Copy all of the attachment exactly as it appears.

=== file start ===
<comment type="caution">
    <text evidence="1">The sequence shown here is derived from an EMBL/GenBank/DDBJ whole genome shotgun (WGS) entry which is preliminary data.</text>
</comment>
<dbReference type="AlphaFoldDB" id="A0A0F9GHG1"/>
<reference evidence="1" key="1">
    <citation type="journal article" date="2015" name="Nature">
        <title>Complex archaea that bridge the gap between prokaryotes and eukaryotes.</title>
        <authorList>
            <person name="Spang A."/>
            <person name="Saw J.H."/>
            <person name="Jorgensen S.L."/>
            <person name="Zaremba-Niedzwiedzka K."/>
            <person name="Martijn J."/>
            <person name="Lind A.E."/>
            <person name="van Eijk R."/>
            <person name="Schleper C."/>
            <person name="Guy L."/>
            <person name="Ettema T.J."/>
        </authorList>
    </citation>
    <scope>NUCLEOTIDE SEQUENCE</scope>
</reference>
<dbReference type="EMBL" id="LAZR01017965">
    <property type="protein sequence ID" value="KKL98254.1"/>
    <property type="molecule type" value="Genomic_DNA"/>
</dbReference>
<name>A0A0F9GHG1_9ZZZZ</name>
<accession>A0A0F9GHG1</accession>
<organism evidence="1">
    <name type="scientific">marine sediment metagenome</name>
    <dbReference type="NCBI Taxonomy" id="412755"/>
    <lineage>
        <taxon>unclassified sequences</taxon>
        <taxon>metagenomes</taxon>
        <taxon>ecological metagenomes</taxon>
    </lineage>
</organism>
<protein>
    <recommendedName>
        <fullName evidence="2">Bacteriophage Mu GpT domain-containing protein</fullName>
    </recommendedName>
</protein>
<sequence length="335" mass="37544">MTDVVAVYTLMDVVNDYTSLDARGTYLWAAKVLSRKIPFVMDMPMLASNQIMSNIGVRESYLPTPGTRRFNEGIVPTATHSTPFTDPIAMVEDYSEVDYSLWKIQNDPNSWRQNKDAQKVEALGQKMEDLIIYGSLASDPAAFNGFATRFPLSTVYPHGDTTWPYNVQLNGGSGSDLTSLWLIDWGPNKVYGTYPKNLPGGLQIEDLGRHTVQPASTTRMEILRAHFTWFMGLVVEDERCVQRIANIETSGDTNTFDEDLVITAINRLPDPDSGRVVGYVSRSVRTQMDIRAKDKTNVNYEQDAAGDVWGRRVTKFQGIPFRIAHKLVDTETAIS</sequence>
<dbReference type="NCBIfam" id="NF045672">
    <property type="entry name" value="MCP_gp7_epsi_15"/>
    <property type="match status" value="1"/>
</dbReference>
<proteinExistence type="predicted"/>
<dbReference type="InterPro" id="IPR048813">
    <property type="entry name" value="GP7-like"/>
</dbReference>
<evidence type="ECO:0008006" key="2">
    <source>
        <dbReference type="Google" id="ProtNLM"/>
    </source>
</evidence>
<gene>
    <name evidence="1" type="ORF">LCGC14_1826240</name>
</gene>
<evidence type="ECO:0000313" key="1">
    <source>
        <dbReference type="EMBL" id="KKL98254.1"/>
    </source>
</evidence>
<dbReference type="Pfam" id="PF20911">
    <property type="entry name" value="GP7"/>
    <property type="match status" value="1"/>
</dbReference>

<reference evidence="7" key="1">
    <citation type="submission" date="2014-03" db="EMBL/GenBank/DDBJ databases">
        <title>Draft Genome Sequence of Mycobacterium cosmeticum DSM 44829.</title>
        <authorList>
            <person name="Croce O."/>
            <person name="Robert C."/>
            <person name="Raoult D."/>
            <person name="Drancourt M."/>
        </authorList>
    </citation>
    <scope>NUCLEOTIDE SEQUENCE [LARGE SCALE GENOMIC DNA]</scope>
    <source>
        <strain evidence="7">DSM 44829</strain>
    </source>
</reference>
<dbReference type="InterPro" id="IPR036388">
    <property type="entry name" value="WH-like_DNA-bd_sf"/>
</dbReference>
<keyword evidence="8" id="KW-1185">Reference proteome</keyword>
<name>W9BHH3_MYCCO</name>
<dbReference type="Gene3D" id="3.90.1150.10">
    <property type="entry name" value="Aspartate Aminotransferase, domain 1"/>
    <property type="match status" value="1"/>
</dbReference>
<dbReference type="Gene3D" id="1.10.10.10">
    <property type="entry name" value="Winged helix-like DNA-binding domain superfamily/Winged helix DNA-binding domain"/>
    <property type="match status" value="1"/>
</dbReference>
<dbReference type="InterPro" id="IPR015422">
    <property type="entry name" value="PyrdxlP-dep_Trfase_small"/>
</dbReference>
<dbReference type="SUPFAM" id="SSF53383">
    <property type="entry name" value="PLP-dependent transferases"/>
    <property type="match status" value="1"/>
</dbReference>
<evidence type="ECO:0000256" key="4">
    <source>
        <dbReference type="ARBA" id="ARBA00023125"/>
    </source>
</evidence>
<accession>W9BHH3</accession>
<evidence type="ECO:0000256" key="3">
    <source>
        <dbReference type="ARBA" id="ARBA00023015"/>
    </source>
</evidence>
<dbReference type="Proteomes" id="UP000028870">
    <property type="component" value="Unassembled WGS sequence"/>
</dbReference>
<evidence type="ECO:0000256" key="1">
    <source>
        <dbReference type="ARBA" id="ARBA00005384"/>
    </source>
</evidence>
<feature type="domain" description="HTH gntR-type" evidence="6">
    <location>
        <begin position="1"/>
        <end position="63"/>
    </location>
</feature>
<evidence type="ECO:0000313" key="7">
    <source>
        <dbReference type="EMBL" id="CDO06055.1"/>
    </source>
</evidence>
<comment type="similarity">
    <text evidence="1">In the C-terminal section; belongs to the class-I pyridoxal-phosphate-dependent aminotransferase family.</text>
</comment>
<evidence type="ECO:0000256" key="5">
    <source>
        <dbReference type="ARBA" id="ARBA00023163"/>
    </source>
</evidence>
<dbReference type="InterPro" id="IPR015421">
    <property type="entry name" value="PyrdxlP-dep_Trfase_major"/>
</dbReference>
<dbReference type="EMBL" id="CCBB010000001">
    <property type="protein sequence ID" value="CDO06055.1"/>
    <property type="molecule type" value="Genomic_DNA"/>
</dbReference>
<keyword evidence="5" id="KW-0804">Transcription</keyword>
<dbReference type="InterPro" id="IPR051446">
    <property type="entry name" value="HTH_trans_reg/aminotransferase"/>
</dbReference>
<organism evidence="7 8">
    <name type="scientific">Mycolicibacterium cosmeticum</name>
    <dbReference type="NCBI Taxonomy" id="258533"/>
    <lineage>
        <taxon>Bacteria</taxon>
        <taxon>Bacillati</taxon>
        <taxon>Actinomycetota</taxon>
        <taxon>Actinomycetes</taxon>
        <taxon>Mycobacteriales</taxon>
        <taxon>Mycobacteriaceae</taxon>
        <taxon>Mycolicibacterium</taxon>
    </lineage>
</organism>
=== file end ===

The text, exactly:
<comment type="caution">
    <text evidence="1">The sequence shown here is derived from an EMBL/GenBank/DDBJ whole genome shotgun (WGS) entry which is preliminary data.</text>
</comment>
<dbReference type="AlphaFoldDB" id="A0A0F9GHG1"/>
<reference evidence="1" key="1">
    <citation type="journal article" date="2015" name="Nature">
        <title>Complex archaea that bridge the gap between prokaryotes and eukaryotes.</title>
        <authorList>
            <person name="Spang A."/>
            <person name="Saw J.H."/>
            <person name="Jorgensen S.L."/>
            <person name="Zaremba-Niedzwiedzka K."/>
            <person name="Martijn J."/>
            <person name="Lind A.E."/>
            <person name="van Eijk R."/>
            <person name="Schleper C."/>
            <person name="Guy L."/>
            <person name="Ettema T.J."/>
        </authorList>
    </citation>
    <scope>NUCLEOTIDE SEQUENCE</scope>
</reference>
<dbReference type="EMBL" id="LAZR01017965">
    <property type="protein sequence ID" value="KKL98254.1"/>
    <property type="molecule type" value="Genomic_DNA"/>
</dbReference>
<name>A0A0F9GHG1_9ZZZZ</name>
<accession>A0A0F9GHG1</accession>
<organism evidence="1">
    <name type="scientific">marine sediment metagenome</name>
    <dbReference type="NCBI Taxonomy" id="412755"/>
    <lineage>
        <taxon>unclassified sequences</taxon>
        <taxon>metagenomes</taxon>
        <taxon>ecological metagenomes</taxon>
    </lineage>
</organism>
<protein>
    <recommendedName>
        <fullName evidence="2">Bacteriophage Mu GpT domain-containing protein</fullName>
    </recommendedName>
</protein>
<sequence length="335" mass="37544">MTDVVAVYTLMDVVNDYTSLDARGTYLWAAKVLSRKIPFVMDMPMLASNQIMSNIGVRESYLPTPGTRRFNEGIVPTATHSTPFTDPIAMVEDYSEVDYSLWKIQNDPNSWRQNKDAQKVEALGQKMEDLIIYGSLASDPAAFNGFATRFPLSTVYPHGDTTWPYNVQLNGGSGSDLTSLWLIDWGPNKVYGTYPKNLPGGLQIEDLGRHTVQPASTTRMEILRAHFTWFMGLVVEDERCVQRIANIETSGDTNTFDEDLVITAINRLPDPDSGRVVGYVSRSVRTQMDIRAKDKTNVNYEQDAAGDVWGRRVTKFQGIPFRIAHKLVDTETAIS</sequence>
<dbReference type="NCBIfam" id="NF045672">
    <property type="entry name" value="MCP_gp7_epsi_15"/>
    <property type="match status" value="1"/>
</dbReference>
<proteinExistence type="predicted"/>
<dbReference type="InterPro" id="IPR048813">
    <property type="entry name" value="GP7-like"/>
</dbReference>
<evidence type="ECO:0008006" key="2">
    <source>
        <dbReference type="Google" id="ProtNLM"/>
    </source>
</evidence>
<gene>
    <name evidence="1" type="ORF">LCGC14_1826240</name>
</gene>
<evidence type="ECO:0000313" key="1">
    <source>
        <dbReference type="EMBL" id="KKL98254.1"/>
    </source>
</evidence>
<dbReference type="Pfam" id="PF20911">
    <property type="entry name" value="GP7"/>
    <property type="match status" value="1"/>
</dbReference>

<reference evidence="7" key="1">
    <citation type="submission" date="2014-03" db="EMBL/GenBank/DDBJ databases">
        <title>Draft Genome Sequence of Mycobacterium cosmeticum DSM 44829.</title>
        <authorList>
            <person name="Croce O."/>
            <person name="Robert C."/>
            <person name="Raoult D."/>
            <person name="Drancourt M."/>
        </authorList>
    </citation>
    <scope>NUCLEOTIDE SEQUENCE [LARGE SCALE GENOMIC DNA]</scope>
    <source>
        <strain evidence="7">DSM 44829</strain>
    </source>
</reference>
<dbReference type="InterPro" id="IPR036388">
    <property type="entry name" value="WH-like_DNA-bd_sf"/>
</dbReference>
<keyword evidence="8" id="KW-1185">Reference proteome</keyword>
<name>W9BHH3_MYCCO</name>
<dbReference type="Gene3D" id="3.90.1150.10">
    <property type="entry name" value="Aspartate Aminotransferase, domain 1"/>
    <property type="match status" value="1"/>
</dbReference>
<dbReference type="Gene3D" id="1.10.10.10">
    <property type="entry name" value="Winged helix-like DNA-binding domain superfamily/Winged helix DNA-binding domain"/>
    <property type="match status" value="1"/>
</dbReference>
<dbReference type="InterPro" id="IPR015422">
    <property type="entry name" value="PyrdxlP-dep_Trfase_small"/>
</dbReference>
<dbReference type="SUPFAM" id="SSF53383">
    <property type="entry name" value="PLP-dependent transferases"/>
    <property type="match status" value="1"/>
</dbReference>
<evidence type="ECO:0000256" key="4">
    <source>
        <dbReference type="ARBA" id="ARBA00023125"/>
    </source>
</evidence>
<accession>W9BHH3</accession>
<evidence type="ECO:0000256" key="3">
    <source>
        <dbReference type="ARBA" id="ARBA00023015"/>
    </source>
</evidence>
<dbReference type="Proteomes" id="UP000028870">
    <property type="component" value="Unassembled WGS sequence"/>
</dbReference>
<evidence type="ECO:0000256" key="1">
    <source>
        <dbReference type="ARBA" id="ARBA00005384"/>
    </source>
</evidence>
<feature type="domain" description="HTH gntR-type" evidence="6">
    <location>
        <begin position="1"/>
        <end position="63"/>
    </location>
</feature>
<evidence type="ECO:0000313" key="7">
    <source>
        <dbReference type="EMBL" id="CDO06055.1"/>
    </source>
</evidence>
<comment type="similarity">
    <text evidence="1">In the C-terminal section; belongs to the class-I pyridoxal-phosphate-dependent aminotransferase family.</text>
</comment>
<evidence type="ECO:0000256" key="5">
    <source>
        <dbReference type="ARBA" id="ARBA00023163"/>
    </source>
</evidence>
<dbReference type="InterPro" id="IPR015421">
    <property type="entry name" value="PyrdxlP-dep_Trfase_major"/>
</dbReference>
<dbReference type="EMBL" id="CCBB010000001">
    <property type="protein sequence ID" value="CDO06055.1"/>
    <property type="molecule type" value="Genomic_DNA"/>
</dbReference>
<keyword evidence="5" id="KW-0804">Transcription</keyword>
<dbReference type="InterPro" id="IPR051446">
    <property type="entry name" value="HTH_trans_reg/aminotransferase"/>
</dbReference>
<organism evidence="7 8">
    <name type="scientific">Mycolicibacterium cosmeticum</name>
    <dbReference type="NCBI Taxonomy" id="258533"/>
    <lineage>
        <taxon>Bacteria</taxon>
        <taxon>Bacillati</taxon>
        <taxon>Actinomycetota</taxon>
        <taxon>Actinomycetes</taxon>
        <taxon>Mycobacteriales</taxon>
        <taxon>Mycobacteriaceae</taxon>
        <taxon>Mycolicibacterium</taxon>
    </lineage>
</organism>